Christopher Dawson

    I am for Yes, war's won

    Oh dear. The question is wrong.

    HTML5 doesn't define any video container or format. You can use such containers (aka file formats) and codecs as Ogg files with the Theora video codec and Vorbis audio codec; MPEG4 files with the H.264 video codec and AAC audio codec; and Google's WebM containers with VP8 video codec and Vorbis audio codec for HTML5. And, yes you can also MPEG 4 with Flash (http://h30565.www3.hp.com/t5/Feature-Articles/How-HTML5-Video-Works/ba-p/5794). So sure, Adobe is moving away from Flash, and I too once thought that meant that HTML5 was going to magically do away with Flash (http://www.zdnet.com/blog/networking/flash-is-dead-long-live-html5/1633). I was wrong. All HTML5 video really does is sweep the question of which video containers and codecs under the the rug. Today, Web designers must support not just Flash, but several video formats to be sure that their visitors can watch their videos.

    Steven J. Vaughan-Nichols

    I am for No, heating up

  • Great Debate Moderator

    Are the video wars over really?

    And who are the players and standards to watch?

    Posted by Lawrence Dignan

    Video skirmishes, if not outright wars

    Video skirmishes, if not outright wars, will continue to play out among major stakeholders in Web video. The real battles that have been fought in recent years relate to standards and codecs, though, not Flash vs. HTML5. How will video be encoded? How will Web browsers decode it? Will Google's WebM standard win out? How about the H.264 standard that Apple and, more recently in an about-face, Mozilla support? Or Microsoft's own waffling stance on how to implement the WebRTC standard that will most likely power the next generation of Web-based Skype? The final answer here isn't clear; what is clear is that HTML5 will make it easy to decode video using any of these standards with just a few lines of code, regardless of what developers decide to use or what the powers that be in web-video-land dictate.

    Christopher Dawson

    I am for Yes, war's won

    It's not even close.

    We've just moved into another phase. The big three combinations I see as duking it out in the next few years are MPEG4 with H.264; WebM with VP8 and, yes, MPEG4 with Flash.

    Steven J. Vaughan-Nichols

    I am for No, heating up

  • Great Debate Moderator

    Stakes matter?

    Why do the stakes in Web video really matter?

    Posted by Lawrence Dignan

    In many ways, they don't.

    Will Google ensure that as many people as possible can upload and view YouTube videos, regardless of how they produce them? Yup. Will Microsoft lock users into IE if they want to use Web-based Skype? Ummm, no. Will Apple break access to YouTube or Netflix on their various devices? Negatory. Will 99.9% of end users have any clue about any of this? Absolutely not. The only thing that matters is that video is the new JPEG on the web and its ubiquity puts all of the details around it squarely in the cross-hairs of those who stand to profit the most from it. Adobe has been closely linked to Flash, but has hopped on the HTML5 bandwagon. How has Adobe managed the transition in your estimation? Poorly. Until just recently, Adobe was utterly bullish (at least in public) on all things Flash. Suddenly, they were killing off mobile Flash, developing HTML5 tools, killing Linux support for Flash and Air, and generating a lot of confusion among developers, consumers, and partners alike. Their current positioning of Flash as a next-gen Web application platform makes sense, but given their vacillation, still feels like a face-saving measure (whether it is or not). Fortunately, their tools (for Flash, Flex, and, more recently, HTML5) are robust, easy to use, and appeal to the legions of Flash developers, making their fence-sitting and support for both Flash and HTML5 a reasonable proposition.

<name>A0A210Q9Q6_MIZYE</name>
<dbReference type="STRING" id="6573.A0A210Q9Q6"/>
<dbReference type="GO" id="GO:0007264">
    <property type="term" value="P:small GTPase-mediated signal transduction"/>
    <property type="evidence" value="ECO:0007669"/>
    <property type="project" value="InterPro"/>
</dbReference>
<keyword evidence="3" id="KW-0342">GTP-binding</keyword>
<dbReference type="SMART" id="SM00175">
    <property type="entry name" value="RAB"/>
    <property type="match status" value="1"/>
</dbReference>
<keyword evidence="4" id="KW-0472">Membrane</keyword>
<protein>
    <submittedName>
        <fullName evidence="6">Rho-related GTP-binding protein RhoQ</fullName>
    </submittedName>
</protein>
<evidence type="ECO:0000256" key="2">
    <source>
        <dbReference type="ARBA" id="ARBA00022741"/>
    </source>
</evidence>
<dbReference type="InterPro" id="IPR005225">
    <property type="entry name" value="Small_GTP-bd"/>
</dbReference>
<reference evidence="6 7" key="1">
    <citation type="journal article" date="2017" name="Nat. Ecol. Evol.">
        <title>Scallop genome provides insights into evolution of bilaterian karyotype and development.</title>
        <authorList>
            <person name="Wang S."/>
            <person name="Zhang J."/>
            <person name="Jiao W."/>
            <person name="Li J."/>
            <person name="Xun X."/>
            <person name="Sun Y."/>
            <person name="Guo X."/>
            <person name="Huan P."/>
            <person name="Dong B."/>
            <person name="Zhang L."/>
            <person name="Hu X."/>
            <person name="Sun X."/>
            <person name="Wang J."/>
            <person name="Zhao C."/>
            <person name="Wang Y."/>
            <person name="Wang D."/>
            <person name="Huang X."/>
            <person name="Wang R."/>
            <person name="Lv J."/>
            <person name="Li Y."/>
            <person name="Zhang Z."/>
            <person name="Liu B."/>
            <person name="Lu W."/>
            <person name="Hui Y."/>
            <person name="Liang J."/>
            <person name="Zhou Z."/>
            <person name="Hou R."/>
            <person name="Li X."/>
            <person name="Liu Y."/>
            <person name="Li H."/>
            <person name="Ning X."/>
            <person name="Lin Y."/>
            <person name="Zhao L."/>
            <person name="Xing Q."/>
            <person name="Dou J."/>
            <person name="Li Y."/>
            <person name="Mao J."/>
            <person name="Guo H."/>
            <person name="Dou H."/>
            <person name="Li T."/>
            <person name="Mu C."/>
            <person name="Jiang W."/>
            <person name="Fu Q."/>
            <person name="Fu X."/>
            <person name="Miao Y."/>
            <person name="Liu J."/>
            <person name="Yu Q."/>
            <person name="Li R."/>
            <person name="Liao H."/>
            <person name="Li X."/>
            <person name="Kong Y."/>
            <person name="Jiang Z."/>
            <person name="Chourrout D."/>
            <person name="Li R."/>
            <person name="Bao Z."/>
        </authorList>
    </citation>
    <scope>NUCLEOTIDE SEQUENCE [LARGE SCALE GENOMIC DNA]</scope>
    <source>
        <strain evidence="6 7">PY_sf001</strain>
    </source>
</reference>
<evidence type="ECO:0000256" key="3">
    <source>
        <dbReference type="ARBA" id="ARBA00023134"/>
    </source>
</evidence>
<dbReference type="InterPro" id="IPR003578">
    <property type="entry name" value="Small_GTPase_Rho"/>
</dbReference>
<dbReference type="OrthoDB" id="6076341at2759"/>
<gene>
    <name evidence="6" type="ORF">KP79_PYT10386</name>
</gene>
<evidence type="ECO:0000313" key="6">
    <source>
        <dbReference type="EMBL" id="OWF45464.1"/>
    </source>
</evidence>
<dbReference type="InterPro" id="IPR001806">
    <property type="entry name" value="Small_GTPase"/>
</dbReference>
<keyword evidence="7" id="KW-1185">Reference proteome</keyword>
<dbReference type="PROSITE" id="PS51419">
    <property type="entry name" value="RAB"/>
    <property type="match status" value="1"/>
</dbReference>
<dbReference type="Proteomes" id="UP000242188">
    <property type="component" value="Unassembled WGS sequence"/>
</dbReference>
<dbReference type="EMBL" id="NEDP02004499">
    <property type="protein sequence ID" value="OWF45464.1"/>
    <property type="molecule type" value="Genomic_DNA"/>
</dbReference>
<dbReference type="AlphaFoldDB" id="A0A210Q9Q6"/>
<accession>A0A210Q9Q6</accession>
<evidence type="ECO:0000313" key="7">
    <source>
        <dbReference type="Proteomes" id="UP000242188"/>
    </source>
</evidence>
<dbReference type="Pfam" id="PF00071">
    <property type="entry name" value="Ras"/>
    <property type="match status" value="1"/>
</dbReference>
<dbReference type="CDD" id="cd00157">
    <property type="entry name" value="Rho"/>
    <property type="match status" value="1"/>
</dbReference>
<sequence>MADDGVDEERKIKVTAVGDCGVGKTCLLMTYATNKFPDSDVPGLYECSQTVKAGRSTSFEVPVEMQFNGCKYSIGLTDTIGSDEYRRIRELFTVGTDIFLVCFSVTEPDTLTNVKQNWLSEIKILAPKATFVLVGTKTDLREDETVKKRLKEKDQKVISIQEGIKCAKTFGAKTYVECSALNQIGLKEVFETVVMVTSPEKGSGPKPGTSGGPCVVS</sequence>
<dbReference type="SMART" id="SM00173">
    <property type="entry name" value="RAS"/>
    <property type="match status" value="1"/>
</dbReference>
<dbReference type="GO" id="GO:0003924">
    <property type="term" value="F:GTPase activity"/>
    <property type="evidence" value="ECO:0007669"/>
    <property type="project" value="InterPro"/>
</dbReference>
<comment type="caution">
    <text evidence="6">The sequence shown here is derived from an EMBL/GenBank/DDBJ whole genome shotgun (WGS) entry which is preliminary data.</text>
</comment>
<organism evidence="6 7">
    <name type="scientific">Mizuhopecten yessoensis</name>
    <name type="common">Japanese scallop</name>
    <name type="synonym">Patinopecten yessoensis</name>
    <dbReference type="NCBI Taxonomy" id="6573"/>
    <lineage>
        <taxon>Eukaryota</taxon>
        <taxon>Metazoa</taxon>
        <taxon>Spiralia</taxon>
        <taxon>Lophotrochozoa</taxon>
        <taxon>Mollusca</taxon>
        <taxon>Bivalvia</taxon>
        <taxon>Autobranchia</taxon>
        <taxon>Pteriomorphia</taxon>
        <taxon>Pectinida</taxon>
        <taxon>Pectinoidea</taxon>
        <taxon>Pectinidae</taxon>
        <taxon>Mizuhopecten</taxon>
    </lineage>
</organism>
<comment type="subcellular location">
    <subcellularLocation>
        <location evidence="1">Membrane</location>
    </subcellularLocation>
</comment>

Christopher Dawson

    I am for Yes, war's won

    The Internet is for video

    Today, Netflix takes up more bandwidth than any other single Internet application. The Internet may, or may not, really be for porn, but it is certainly for video. Whoever ends up controlling the standard for Internet video ends up controlling how we'll use the Internet. Or, as I begin to suspect what will really happen, we're going to end up supporting multiple formats. If that's the case, Flash is not going to vanish anytime soon.

    Steven J. Vaughan-Nichols

    I am for No, heating up

  • Great Debate Moderator

    Was Apple right?

    Apple led the anti-Flash charge. In retrospect, was Apple correct?

    Posted by Lawrence Dignan

    Were they correct or was it a self-fulfilling prophecy?

    If countless hordes want iPhones and iPads and neither supports Flash, then suddenly the "death of Flash" comes about and it looks like Apple was correct. However, Apple was instrumental in bringing about Flash's downfall (at least as we know it now and certainly in the increasingly important mobile arena). Promoting open Web standards (HTML5, CSS, and Javascript) over proprietary software (Flash) sounds great in principle. Open, after all, is the name of the game. However, Flash, despite its problems, had a great deal of value as a platform and their insistence on its destruction didn't do anyone any favors, particularly when HTML5 is still not mature enough to deliver all of the features to both developers and users demand.

    Christopher Dawson

    I am for Yes, war's won

    No.

    Flash was, and still is, the de facto video standard. Every day I hear from iPad users, and now Nexus 7 users, about how they hate either not being able to see Flash video or having to jump through hoops to get to it.

    Steven J. Vaughan-Nichols

    I am for No, heating up

  • Great Debate Moderator

    How has Adobe managed the transition?